Wednesday, March 1, 2006
Extreme Flying: Winter, Part 1
Lessons learned from an Alaskan bush pilot can be just as valuable to pilots in the lower 48
It’s Gary Chamberlain’s second cup of coffee and it’s still dark outside. For months now the sun has been rising later and later each day, only to scribe a low arc across the horizon before disappearing again just a few hours later. As the winter solstice nears in December, even the twilight hours are gone. Still, there’s flying to be done, and Chamberlain has learned the lessons that decades of living in Alaska have taught him. Despite the constant risks of whiteouts, high winds, frigid temperatures and limiting visibilities, he’s developed a set of rules that allow him to crisscross Alaska and the Yukon Territory year-round in his Cessna 185." />
|Pilots who fly around the time of the winter solstice in December can experience whiteouts, high winds, frigid temperatures and limiting visibilities.|
“The most important thing for any pilot is to get a good handle on the weather you’ll be dealing with,” Chamberlain says. “Of all the things to worry about in flying, weather should get most of your attention.” You can hear the unmistakable emphasis in his voice when he says “weather.” Over the years, he’s lost 12 friends to Alaska’s harsh flying conditions, and all but two of these accidents were because of weather.
“I start out by looking at weather on the computer,” Chamberlain says. “I want to see what the weather’s doing all around me. For example, it can be a good day here, but if there’s a low, hanging over the Gulf of Alaska, I know that the ceilings are probably coming down, and we may get heavy snow as well.” He picks up the marine forecast to help him make his go/no-go decision. A modern bush pilot on the Internet can also take advantage of live weather cams to look at real-time conditions. “You can actually get a lot of good information from those damned things,” Chamberlain muses.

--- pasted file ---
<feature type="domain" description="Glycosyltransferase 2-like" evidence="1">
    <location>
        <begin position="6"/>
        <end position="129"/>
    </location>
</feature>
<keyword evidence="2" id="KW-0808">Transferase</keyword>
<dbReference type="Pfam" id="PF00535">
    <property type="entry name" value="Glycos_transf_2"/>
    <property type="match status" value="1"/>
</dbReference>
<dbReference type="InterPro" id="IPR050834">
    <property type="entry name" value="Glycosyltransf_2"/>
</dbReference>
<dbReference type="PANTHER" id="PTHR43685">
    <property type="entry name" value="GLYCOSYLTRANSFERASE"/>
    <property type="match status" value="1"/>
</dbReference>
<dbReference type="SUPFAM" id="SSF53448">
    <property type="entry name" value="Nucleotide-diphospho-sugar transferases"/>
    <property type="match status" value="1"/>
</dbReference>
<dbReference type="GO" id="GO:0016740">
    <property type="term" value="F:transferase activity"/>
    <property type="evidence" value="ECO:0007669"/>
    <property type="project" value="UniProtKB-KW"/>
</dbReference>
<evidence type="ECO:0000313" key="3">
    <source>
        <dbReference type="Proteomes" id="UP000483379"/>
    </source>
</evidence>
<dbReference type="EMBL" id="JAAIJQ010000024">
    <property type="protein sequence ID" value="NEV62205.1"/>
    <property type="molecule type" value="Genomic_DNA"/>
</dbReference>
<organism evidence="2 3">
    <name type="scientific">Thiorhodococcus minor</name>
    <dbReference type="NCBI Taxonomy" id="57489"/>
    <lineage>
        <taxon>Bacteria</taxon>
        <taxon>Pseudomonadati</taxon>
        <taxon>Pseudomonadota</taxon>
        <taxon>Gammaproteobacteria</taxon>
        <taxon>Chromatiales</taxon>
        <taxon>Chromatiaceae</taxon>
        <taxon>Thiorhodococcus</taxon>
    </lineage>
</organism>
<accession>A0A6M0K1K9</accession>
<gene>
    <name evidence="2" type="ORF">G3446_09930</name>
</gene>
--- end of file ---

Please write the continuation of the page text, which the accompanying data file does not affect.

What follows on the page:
Next he gets a weather briefing from the local flight service station. “I pay special attention to the pilot reports because that’s awfully good information about what’s really going on out there.” He even goes so far as to ask who made the pilot report—not just what type of aircraft, but who was actually on the flying end of the microphone. A report of low ceilings or turbulence that comes from a day-in/day-out Part 135 operator, for example, might carry more weight with Chamberlain than a report from a tourist pilot on a once-in-a-lifetime trip around Alaska.
“Then I want to talk with some real human beings,” Chamberlain says with a smile, “not robots, like ASOS or AWOS. I start calling people who are familiar with bush flying and ask them how this pass looks or what the conditions are like on the runway or landing area where I’m headed.” Even if he’s staying overnight in the bush, Chamberlain sticks to his routine of talking to people along his route and at his destination before taking off, even if it requires using the high-frequency radio that’s in the panel of his aircraft. “Talking to real human beings is very, very important,” he insists.
If, after that, he doesn’t like the information he’s collected, he waits. “We have a saying here—‘I’ll see you tomorrow, weather permitting.’ We live by that,” Chamberlain says.
Before he starts his engine, Chamberlain always checks that he’s carrying everything he might need should he experience problems along the way. There’s always a chance that mechanical problems could cause an unscheduled stop, and Chamberlain knows that Alaska’s unruly and unpredictable weather could push him into a situation in which a forced landing to await improving conditions is the only safe move. “Only a fool travels without survival gear,” he states matter-of-factly.
“You need to have whatever it takes to survive in any location that you’re flying over,” he says. “For us up here, priority one is staying warm. What’s the point of making a beautiful landing somewhere if you end up freezing to death?” His list of must-haves includes an ax, fire starter, snowshoes, a rifle, polar weight sleeping bag, a few MREs, a small gas stove (his burns avgas), a snow shovel and a change of clothes in case he gets wet. Chamberlain also carries a small Honda generator to supply power to the heaters in his airplane. When the weather improves, he can start the Cessna’s engine and take off again.
Toward the top of Chamberlain’s winter checklist is a satellite phone. He believes that anyone who flies has a responsibility to be able to contact those people who might put themselves in danger in the event of a search-and-rescue mission. He explains,“You want to be able to call people and say ‘Here’s where I am; I’m okay; you don’t need to come looking for me.’ There’s been plenty of people who’ve gone out looking for someone and gotten killed while they were looking.”
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